It is likely for this reason, plus the fact that recharacterization of the corporation’s payments as dividends, rather than as deductible expenditures, resulted in double taxation of Corporation’s profits, that the IRS decided not to pursue its alternative position.
If the owners of a business decide to operate the business through a separate entity – whether it is a corporation or a partnership/LLC – they must treat with the entity as they would with an unrelated person. By respecting the entity’s separate existence, they may maximize the legal and economic benefits of their choice, and avoid unexpected, and costly, tax consequences.
[i] A single-member LLC; one that is disregarded for tax purposes. Reg. Sec. 301.7701-3.
[ii] For example, the pass-through of losses generated by the business, the ability to distribute to the owners the proceeds from a borrowing, the ability to raise capital, etc.
[iii] In other words, how they intend to share profits. For example, will certain owners be entitled to a preferred return on their capital?
[iv] Of course, they will have also discussed whether the taxpayer-owner(s) were even qualified to utilize a particular form. For example, the owners may not all qualify to hold shares of stock in an S corporation, or their economic arrangement may be such that it would fail the single class of stock requirement for S corporation status.
[v] Their alter ego.
[vi] “Piercing,” basically.
[vii] The Tax Cuts and Jobs Act (P.L. 115-97); the “Act.”
[viii] From a maximum graduated rate of 35-percent to a flat rate of 21-percent, effective for tax years beginning after December 31, 2017.
[ix] Reg. Sec. 301.7701-3.
[x] IRC Sec. 1361 and Sec. 1362.
[xi] IRC Sec. 312 and Sec. 316.
[xii] IRC Sec. 317.
[xiv] Where the fair market value cannot be reliably ascertained, or where there is evidence that fair market value is an inappropriate measurement, the constructive dividend can be measured by the cost to the corporation of the benefit conferred.
[xv] Patrick Combs v. Commissioner, T.C. Memo 2019-96.
[xvi] Taxpayer’s spouse acted as secretary.
[xvii] The opinion does not state that Taxpayer was employed by Corporation, though Corporation did pay wages. In addition, the opinion is silent as to whether clients retained Corporation, which then provided the contracted-for services through its employee, Taxpayer.
[xviii] Rental was not separately identified as an expense.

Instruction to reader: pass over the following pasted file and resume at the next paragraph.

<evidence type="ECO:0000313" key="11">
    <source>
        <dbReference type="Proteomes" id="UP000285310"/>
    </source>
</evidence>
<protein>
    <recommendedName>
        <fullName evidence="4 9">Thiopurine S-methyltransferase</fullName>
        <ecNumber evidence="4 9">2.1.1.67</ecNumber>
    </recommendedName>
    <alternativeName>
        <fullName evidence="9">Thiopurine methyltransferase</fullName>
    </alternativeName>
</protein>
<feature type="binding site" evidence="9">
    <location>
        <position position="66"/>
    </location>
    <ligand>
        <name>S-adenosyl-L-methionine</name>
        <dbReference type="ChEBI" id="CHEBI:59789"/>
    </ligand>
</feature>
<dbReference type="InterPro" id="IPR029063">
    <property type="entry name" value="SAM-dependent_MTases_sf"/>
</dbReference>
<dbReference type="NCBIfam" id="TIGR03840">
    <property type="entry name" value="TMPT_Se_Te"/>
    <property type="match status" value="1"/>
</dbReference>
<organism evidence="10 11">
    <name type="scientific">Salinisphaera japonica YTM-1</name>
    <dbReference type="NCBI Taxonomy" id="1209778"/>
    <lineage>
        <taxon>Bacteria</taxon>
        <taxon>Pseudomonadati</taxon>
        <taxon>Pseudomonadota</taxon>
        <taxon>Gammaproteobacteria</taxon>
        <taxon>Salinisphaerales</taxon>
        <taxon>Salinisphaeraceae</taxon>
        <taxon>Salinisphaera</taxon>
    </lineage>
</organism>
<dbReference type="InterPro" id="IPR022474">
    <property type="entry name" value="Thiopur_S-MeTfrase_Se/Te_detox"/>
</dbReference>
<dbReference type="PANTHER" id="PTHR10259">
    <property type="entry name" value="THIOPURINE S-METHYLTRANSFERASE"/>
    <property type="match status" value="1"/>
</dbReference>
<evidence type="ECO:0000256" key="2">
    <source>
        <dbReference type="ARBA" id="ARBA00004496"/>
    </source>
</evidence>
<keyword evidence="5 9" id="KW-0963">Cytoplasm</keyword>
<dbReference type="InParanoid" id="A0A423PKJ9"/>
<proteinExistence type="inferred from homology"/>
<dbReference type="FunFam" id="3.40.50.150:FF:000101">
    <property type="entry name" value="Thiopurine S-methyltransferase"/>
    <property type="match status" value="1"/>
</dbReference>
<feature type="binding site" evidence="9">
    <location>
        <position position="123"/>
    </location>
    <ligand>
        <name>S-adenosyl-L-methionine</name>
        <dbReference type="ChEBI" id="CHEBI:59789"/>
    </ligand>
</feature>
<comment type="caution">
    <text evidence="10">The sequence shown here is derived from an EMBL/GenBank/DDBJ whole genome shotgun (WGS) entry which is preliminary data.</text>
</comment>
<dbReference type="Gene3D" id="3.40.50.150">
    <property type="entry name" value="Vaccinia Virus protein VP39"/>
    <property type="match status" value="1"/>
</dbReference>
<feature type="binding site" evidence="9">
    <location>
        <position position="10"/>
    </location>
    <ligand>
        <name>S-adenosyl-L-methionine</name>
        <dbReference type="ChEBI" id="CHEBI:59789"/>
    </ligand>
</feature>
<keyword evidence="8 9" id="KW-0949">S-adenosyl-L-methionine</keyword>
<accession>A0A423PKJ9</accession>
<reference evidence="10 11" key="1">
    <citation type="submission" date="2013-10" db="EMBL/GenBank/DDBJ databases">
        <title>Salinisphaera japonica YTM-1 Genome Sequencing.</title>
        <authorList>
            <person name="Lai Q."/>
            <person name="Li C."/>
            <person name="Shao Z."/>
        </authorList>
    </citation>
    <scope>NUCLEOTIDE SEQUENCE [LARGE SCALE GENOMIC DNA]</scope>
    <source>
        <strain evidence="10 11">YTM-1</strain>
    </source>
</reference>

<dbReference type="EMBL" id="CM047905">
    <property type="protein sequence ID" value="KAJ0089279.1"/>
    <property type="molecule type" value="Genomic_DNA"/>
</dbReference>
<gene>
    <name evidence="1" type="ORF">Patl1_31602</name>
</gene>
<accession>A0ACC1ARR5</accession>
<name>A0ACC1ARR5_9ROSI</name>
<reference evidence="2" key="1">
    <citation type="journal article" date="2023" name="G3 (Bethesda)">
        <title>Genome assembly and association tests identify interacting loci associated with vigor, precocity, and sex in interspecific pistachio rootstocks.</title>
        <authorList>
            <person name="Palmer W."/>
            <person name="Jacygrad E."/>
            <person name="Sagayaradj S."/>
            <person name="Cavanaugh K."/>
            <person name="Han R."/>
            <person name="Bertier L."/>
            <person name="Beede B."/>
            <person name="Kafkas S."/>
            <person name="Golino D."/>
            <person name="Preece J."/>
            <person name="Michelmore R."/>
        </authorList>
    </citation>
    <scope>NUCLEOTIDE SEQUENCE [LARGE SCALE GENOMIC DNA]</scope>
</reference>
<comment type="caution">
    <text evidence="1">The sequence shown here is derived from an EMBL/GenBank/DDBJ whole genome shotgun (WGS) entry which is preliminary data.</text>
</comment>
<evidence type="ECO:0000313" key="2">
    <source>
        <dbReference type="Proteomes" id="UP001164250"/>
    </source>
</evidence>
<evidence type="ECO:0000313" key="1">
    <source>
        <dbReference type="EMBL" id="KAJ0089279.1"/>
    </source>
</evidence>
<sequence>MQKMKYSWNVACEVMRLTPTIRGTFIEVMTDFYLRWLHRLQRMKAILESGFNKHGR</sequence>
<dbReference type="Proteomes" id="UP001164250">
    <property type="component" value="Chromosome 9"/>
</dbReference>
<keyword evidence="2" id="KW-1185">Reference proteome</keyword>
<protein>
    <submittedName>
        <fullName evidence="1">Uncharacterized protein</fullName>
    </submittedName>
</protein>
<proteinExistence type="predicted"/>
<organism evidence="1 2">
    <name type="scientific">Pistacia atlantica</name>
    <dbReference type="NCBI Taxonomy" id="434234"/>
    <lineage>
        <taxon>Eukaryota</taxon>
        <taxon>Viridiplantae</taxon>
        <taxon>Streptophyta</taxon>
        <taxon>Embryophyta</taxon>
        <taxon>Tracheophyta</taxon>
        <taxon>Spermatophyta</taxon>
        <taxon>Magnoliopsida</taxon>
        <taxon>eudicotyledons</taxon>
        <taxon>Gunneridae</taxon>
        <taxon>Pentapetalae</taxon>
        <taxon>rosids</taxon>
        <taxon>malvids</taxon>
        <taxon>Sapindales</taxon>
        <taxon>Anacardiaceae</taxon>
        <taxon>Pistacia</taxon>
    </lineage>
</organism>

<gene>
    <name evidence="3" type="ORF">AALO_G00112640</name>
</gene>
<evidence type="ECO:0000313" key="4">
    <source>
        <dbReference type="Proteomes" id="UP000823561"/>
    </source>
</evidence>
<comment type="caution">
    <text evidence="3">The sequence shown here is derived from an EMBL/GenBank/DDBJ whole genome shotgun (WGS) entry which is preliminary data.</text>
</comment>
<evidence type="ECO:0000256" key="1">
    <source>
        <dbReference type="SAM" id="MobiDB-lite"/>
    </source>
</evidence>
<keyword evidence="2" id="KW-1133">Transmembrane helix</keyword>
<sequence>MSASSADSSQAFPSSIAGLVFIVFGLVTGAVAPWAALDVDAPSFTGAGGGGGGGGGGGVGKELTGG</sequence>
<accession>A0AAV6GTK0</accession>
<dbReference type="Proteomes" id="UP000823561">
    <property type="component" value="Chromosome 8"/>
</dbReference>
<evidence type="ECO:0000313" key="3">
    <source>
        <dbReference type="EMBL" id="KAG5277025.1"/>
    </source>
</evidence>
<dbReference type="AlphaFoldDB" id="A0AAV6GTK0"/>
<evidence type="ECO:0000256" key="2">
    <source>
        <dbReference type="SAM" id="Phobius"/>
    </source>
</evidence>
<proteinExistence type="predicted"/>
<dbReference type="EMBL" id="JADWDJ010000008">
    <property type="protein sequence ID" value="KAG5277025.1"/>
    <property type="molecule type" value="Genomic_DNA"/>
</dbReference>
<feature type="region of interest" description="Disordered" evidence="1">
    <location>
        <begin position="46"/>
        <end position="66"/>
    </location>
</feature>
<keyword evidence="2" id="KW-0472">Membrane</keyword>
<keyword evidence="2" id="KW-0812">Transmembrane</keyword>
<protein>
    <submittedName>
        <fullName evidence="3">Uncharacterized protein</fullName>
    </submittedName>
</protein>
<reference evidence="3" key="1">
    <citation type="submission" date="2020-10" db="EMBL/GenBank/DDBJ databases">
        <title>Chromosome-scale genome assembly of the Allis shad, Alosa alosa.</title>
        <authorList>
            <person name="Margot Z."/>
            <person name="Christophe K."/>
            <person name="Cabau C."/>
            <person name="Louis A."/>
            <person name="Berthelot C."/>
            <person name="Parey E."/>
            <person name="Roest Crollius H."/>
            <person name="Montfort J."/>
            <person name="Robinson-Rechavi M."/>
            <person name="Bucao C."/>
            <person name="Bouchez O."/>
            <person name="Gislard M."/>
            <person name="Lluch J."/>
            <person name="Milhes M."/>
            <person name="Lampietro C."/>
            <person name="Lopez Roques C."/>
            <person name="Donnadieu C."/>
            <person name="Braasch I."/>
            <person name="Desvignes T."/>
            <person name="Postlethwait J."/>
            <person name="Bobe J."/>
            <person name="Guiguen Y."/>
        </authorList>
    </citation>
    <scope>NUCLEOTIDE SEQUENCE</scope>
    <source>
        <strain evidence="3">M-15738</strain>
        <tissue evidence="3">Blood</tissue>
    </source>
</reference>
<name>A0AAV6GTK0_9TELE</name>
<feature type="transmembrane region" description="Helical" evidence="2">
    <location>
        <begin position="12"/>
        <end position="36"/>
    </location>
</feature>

[xix] IRS Form 1040.
[xx] IRS Form 1120.
[xxi] See IRC Sec. 7482(b)(1)(A).
[xxii] IRC Secs. 301(c)(1), 316.
[xxiii] IRC Sec. 301(c)(2) and (3).
[xxiv] For example, see N.Y.’s BCL Sec. 510.
[xxv] A variation on the “substance over form” doctrine.
[xxvi] IRC Sec. 162.
[xxvii] Go figure why Taxpayer pursued it as far as they did.
[xxviii] We are not addressing situations involving shareholders that are themselves corporations; among other considerations, these may trigger application of the dividends received deduction. IRC Sec. 243.
[xxix] And in some cases, an S corporation with E&P. This would occur where the S corporation was previously a C corporation, or where the S corporation acquired a C corporation in a tax-free reorganization.
[xxx] It should be noted that the “personal” expenditures need not have been for living expenses or personal debts. For example, if the corporation had made a charitable contribution to a qualifying organization for which a shareholder claimed a deduction, the shareholder would be treated as having received a dividend distribution, the amount of which it then transferred to the charity.
[xxxi] For example, the expenditures were not recorded as loans, nor did Taxpayer give Corporation a promissory note.
[xxxii] See, for example, Reg. Sec. 1.351-1(b)(1).
[xxxiii] Likewise, the forgiveness of an actual loan may be treated as a dividend.
[xxxiv] The value of the corporation is reduced by the amount of the bargain element.
[xxxv] That being said, the incidental or insignificant use of corporate property may not justify a finding of a constructive dividend.
[xxxvi] See IRC Sec. 7872 with respect to loans by a corporation to a shareholder that bear a below-market rate of interest.
[xxxvii] However, query whether the IRS would make this argument; after all, the rate applicable to qualified dividends[xxxvii] is lower than the ordinary income rate applicable to rent. IRC Sec. 1(h)(11).
[xxxviii] The employee would still be treated as having received compensation taxable as ordinary income (a maximum federal rate of 37-percent), rather than a dividend taxable at 20-percent.
[xxxix] Footnote 3.
[xl] 63 S.Ct. 1132 (1943).